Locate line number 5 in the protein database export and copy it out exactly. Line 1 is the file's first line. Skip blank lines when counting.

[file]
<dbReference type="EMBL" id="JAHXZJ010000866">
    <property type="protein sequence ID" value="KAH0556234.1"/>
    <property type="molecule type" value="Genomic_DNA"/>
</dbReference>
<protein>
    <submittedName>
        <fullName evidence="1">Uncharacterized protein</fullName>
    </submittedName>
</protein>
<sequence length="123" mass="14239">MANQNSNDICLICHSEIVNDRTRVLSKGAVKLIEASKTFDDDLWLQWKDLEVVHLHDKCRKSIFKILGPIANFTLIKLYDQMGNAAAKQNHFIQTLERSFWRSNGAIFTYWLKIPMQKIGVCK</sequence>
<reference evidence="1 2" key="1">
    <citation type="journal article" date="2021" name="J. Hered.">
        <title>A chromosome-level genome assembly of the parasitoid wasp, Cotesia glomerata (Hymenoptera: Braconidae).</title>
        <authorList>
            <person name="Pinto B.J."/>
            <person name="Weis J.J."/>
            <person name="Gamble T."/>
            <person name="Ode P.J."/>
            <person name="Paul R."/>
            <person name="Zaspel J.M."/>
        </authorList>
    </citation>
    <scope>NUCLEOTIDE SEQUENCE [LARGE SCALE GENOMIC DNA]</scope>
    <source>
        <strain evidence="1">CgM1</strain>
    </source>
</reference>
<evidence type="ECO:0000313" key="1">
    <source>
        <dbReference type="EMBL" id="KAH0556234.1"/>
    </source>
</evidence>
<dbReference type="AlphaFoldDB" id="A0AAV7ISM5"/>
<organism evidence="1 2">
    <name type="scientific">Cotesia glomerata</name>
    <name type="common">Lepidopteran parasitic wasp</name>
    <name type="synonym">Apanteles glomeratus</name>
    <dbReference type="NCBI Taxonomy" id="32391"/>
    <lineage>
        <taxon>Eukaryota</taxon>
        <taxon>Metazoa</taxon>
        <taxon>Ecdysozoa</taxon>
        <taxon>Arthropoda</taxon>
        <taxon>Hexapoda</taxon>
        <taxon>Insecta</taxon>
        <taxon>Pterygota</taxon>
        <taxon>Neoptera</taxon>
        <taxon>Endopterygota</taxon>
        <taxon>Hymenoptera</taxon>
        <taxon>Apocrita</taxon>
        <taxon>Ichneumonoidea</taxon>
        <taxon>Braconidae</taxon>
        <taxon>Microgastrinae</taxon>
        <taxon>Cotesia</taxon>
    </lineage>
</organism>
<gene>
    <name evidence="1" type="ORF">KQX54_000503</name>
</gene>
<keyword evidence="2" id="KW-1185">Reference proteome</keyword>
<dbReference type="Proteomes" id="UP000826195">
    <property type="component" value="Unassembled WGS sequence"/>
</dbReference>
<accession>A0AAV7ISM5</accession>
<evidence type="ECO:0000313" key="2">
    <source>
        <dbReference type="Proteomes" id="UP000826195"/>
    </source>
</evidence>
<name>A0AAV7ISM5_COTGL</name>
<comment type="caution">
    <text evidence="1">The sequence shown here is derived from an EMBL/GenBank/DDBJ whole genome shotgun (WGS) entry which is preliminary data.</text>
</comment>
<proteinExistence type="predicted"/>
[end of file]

<protein>